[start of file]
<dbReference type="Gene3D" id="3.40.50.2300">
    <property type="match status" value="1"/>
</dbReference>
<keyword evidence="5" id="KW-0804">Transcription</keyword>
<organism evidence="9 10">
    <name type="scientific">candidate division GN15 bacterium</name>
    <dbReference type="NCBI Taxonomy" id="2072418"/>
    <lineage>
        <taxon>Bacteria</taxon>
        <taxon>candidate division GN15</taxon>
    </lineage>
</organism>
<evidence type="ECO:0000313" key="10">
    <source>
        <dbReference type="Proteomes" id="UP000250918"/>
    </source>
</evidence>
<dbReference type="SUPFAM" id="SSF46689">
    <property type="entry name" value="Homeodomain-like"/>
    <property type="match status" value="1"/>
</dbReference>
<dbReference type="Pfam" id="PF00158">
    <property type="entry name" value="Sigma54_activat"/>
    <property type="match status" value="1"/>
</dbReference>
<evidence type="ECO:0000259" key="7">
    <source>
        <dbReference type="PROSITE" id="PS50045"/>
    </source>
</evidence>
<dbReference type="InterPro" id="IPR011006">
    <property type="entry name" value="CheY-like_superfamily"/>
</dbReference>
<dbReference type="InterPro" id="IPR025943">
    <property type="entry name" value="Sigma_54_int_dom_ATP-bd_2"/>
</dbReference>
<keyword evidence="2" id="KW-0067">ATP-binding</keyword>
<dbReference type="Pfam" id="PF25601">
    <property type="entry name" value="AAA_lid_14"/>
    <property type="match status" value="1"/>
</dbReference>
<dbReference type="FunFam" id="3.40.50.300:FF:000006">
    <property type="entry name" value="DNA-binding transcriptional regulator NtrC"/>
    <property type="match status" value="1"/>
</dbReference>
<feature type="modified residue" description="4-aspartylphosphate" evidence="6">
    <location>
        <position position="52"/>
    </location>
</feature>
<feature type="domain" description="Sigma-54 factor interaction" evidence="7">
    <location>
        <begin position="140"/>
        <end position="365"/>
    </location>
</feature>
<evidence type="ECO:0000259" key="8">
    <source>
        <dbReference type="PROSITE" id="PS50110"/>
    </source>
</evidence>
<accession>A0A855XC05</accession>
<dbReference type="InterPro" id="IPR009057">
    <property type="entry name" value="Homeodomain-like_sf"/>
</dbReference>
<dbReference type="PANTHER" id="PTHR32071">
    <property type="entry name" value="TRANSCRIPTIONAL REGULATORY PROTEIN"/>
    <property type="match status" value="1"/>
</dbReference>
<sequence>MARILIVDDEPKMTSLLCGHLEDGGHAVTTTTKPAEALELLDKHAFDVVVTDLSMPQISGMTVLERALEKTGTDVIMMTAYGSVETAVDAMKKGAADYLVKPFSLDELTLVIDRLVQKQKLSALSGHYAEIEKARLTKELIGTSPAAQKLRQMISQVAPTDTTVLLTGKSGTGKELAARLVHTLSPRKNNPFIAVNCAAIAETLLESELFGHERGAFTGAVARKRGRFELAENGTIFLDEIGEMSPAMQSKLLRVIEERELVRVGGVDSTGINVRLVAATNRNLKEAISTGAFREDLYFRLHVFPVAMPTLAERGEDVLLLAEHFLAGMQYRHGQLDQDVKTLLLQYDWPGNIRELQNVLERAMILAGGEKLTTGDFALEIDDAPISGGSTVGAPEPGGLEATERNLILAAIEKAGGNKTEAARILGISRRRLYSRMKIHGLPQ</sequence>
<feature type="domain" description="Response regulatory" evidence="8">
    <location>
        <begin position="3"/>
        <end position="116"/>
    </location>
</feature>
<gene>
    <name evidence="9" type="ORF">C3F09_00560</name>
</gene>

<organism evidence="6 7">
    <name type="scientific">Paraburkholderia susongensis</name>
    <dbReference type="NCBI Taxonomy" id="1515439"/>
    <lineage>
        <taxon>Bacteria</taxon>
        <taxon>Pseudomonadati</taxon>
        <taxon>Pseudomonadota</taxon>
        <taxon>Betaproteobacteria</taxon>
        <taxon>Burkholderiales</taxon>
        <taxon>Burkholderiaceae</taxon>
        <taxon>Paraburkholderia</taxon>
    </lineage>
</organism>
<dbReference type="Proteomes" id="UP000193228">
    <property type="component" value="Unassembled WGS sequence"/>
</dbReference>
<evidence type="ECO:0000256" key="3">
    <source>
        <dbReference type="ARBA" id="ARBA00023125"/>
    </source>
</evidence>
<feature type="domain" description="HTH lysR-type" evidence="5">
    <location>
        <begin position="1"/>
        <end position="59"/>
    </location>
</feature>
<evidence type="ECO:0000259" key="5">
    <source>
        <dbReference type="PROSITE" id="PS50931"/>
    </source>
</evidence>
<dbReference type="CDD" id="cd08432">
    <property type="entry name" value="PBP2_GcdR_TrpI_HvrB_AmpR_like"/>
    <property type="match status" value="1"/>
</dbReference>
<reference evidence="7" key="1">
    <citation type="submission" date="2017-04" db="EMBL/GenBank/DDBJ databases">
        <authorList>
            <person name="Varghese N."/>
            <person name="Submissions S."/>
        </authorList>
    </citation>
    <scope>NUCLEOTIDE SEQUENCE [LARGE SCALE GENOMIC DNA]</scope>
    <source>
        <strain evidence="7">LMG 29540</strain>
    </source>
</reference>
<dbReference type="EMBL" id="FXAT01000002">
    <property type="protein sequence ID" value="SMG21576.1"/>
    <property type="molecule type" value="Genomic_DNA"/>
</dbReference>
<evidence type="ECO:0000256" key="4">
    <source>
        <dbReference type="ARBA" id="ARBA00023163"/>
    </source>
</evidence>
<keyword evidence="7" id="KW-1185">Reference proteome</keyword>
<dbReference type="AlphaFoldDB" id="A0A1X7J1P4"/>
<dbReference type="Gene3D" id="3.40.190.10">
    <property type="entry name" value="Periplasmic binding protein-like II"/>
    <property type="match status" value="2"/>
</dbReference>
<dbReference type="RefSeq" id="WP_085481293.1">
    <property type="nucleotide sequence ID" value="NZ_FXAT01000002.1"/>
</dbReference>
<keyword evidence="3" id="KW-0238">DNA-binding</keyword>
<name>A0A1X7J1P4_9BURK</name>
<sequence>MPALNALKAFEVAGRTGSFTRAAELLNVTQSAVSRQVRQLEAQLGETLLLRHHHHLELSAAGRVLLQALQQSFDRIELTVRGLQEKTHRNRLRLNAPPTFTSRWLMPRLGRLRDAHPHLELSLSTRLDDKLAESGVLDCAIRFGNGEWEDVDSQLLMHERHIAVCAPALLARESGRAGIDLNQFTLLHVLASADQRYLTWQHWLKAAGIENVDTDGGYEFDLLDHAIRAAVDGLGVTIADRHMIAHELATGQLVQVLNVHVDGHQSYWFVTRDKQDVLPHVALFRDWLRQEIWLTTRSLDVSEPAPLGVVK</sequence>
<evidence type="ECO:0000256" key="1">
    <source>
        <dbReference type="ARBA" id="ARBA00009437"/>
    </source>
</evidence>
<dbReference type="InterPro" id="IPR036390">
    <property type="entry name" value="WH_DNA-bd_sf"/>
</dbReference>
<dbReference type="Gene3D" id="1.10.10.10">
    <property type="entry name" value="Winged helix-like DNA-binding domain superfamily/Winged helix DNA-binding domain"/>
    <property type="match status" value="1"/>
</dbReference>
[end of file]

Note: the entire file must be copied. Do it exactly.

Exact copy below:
<dbReference type="Gene3D" id="3.40.50.2300">
    <property type="match status" value="1"/>
</dbReference>
<keyword evidence="5" id="KW-0804">Transcription</keyword>
<organism evidence="9 10">
    <name type="scientific">candidate division GN15 bacterium</name>
    <dbReference type="NCBI Taxonomy" id="2072418"/>
    <lineage>
        <taxon>Bacteria</taxon>
        <taxon>candidate division GN15</taxon>
    </lineage>
</organism>
<evidence type="ECO:0000313" key="10">
    <source>
        <dbReference type="Proteomes" id="UP000250918"/>
    </source>
</evidence>
<dbReference type="SUPFAM" id="SSF46689">
    <property type="entry name" value="Homeodomain-like"/>
    <property type="match status" value="1"/>
</dbReference>
<dbReference type="Pfam" id="PF00158">
    <property type="entry name" value="Sigma54_activat"/>
    <property type="match status" value="1"/>
</dbReference>
<evidence type="ECO:0000259" key="7">
    <source>
        <dbReference type="PROSITE" id="PS50045"/>
    </source>
</evidence>
<dbReference type="InterPro" id="IPR011006">
    <property type="entry name" value="CheY-like_superfamily"/>
</dbReference>
<dbReference type="InterPro" id="IPR025943">
    <property type="entry name" value="Sigma_54_int_dom_ATP-bd_2"/>
</dbReference>
<keyword evidence="2" id="KW-0067">ATP-binding</keyword>
<dbReference type="Pfam" id="PF25601">
    <property type="entry name" value="AAA_lid_14"/>
    <property type="match status" value="1"/>
</dbReference>
<dbReference type="FunFam" id="3.40.50.300:FF:000006">
    <property type="entry name" value="DNA-binding transcriptional regulator NtrC"/>
    <property type="match status" value="1"/>
</dbReference>
<feature type="modified residue" description="4-aspartylphosphate" evidence="6">
    <location>
        <position position="52"/>
    </location>
</feature>
<feature type="domain" description="Sigma-54 factor interaction" evidence="7">
    <location>
        <begin position="140"/>
        <end position="365"/>
    </location>
</feature>
<evidence type="ECO:0000259" key="8">
    <source>
        <dbReference type="PROSITE" id="PS50110"/>
    </source>
</evidence>
<accession>A0A855XC05</accession>
<dbReference type="InterPro" id="IPR009057">
    <property type="entry name" value="Homeodomain-like_sf"/>
</dbReference>
<dbReference type="PANTHER" id="PTHR32071">
    <property type="entry name" value="TRANSCRIPTIONAL REGULATORY PROTEIN"/>
    <property type="match status" value="1"/>
</dbReference>
<sequence>MARILIVDDEPKMTSLLCGHLEDGGHAVTTTTKPAEALELLDKHAFDVVVTDLSMPQISGMTVLERALEKTGTDVIMMTAYGSVETAVDAMKKGAADYLVKPFSLDELTLVIDRLVQKQKLSALSGHYAEIEKARLTKELIGTSPAAQKLRQMISQVAPTDTTVLLTGKSGTGKELAARLVHTLSPRKNNPFIAVNCAAIAETLLESELFGHERGAFTGAVARKRGRFELAENGTIFLDEIGEMSPAMQSKLLRVIEERELVRVGGVDSTGINVRLVAATNRNLKEAISTGAFREDLYFRLHVFPVAMPTLAERGEDVLLLAEHFLAGMQYRHGQLDQDVKTLLLQYDWPGNIRELQNVLERAMILAGGEKLTTGDFALEIDDAPISGGSTVGAPEPGGLEATERNLILAAIEKAGGNKTEAARILGISRRRLYSRMKIHGLPQ</sequence>
<feature type="domain" description="Response regulatory" evidence="8">
    <location>
        <begin position="3"/>
        <end position="116"/>
    </location>
</feature>
<gene>
    <name evidence="9" type="ORF">C3F09_00560</name>
</gene>

<organism evidence="6 7">
    <name type="scientific">Paraburkholderia susongensis</name>
    <dbReference type="NCBI Taxonomy" id="1515439"/>
    <lineage>
        <taxon>Bacteria</taxon>
        <taxon>Pseudomonadati</taxon>
        <taxon>Pseudomonadota</taxon>
        <taxon>Betaproteobacteria</taxon>
        <taxon>Burkholderiales</taxon>
        <taxon>Burkholderiaceae</taxon>
        <taxon>Paraburkholderia</taxon>
    </lineage>
</organism>
<dbReference type="Proteomes" id="UP000193228">
    <property type="component" value="Unassembled WGS sequence"/>
</dbReference>
<evidence type="ECO:0000256" key="3">
    <source>
        <dbReference type="ARBA" id="ARBA00023125"/>
    </source>
</evidence>
<feature type="domain" description="HTH lysR-type" evidence="5">
    <location>
        <begin position="1"/>
        <end position="59"/>
    </location>
</feature>
<evidence type="ECO:0000259" key="5">
    <source>
        <dbReference type="PROSITE" id="PS50931"/>
    </source>
</evidence>
<dbReference type="CDD" id="cd08432">
    <property type="entry name" value="PBP2_GcdR_TrpI_HvrB_AmpR_like"/>
    <property type="match status" value="1"/>
</dbReference>
<reference evidence="7" key="1">
    <citation type="submission" date="2017-04" db="EMBL/GenBank/DDBJ databases">
        <authorList>
            <person name="Varghese N."/>
            <person name="Submissions S."/>
        </authorList>
    </citation>
    <scope>NUCLEOTIDE SEQUENCE [LARGE SCALE GENOMIC DNA]</scope>
    <source>
        <strain evidence="7">LMG 29540</strain>
    </source>
</reference>
<dbReference type="EMBL" id="FXAT01000002">
    <property type="protein sequence ID" value="SMG21576.1"/>
    <property type="molecule type" value="Genomic_DNA"/>
</dbReference>
<evidence type="ECO:0000256" key="4">
    <source>
        <dbReference type="ARBA" id="ARBA00023163"/>
    </source>
</evidence>
<keyword evidence="7" id="KW-1185">Reference proteome</keyword>
<dbReference type="AlphaFoldDB" id="A0A1X7J1P4"/>
<dbReference type="Gene3D" id="3.40.190.10">
    <property type="entry name" value="Periplasmic binding protein-like II"/>
    <property type="match status" value="2"/>
</dbReference>
<dbReference type="RefSeq" id="WP_085481293.1">
    <property type="nucleotide sequence ID" value="NZ_FXAT01000002.1"/>
</dbReference>
<keyword evidence="3" id="KW-0238">DNA-binding</keyword>
<name>A0A1X7J1P4_9BURK</name>
<sequence>MPALNALKAFEVAGRTGSFTRAAELLNVTQSAVSRQVRQLEAQLGETLLLRHHHHLELSAAGRVLLQALQQSFDRIELTVRGLQEKTHRNRLRLNAPPTFTSRWLMPRLGRLRDAHPHLELSLSTRLDDKLAESGVLDCAIRFGNGEWEDVDSQLLMHERHIAVCAPALLARESGRAGIDLNQFTLLHVLASADQRYLTWQHWLKAAGIENVDTDGGYEFDLLDHAIRAAVDGLGVTIADRHMIAHELATGQLVQVLNVHVDGHQSYWFVTRDKQDVLPHVALFRDWLRQEIWLTTRSLDVSEPAPLGVVK</sequence>
<evidence type="ECO:0000256" key="1">
    <source>
        <dbReference type="ARBA" id="ARBA00009437"/>
    </source>
</evidence>
<dbReference type="InterPro" id="IPR036390">
    <property type="entry name" value="WH_DNA-bd_sf"/>
</dbReference>
<dbReference type="Gene3D" id="1.10.10.10">
    <property type="entry name" value="Winged helix-like DNA-binding domain superfamily/Winged helix DNA-binding domain"/>
    <property type="match status" value="1"/>
</dbReference>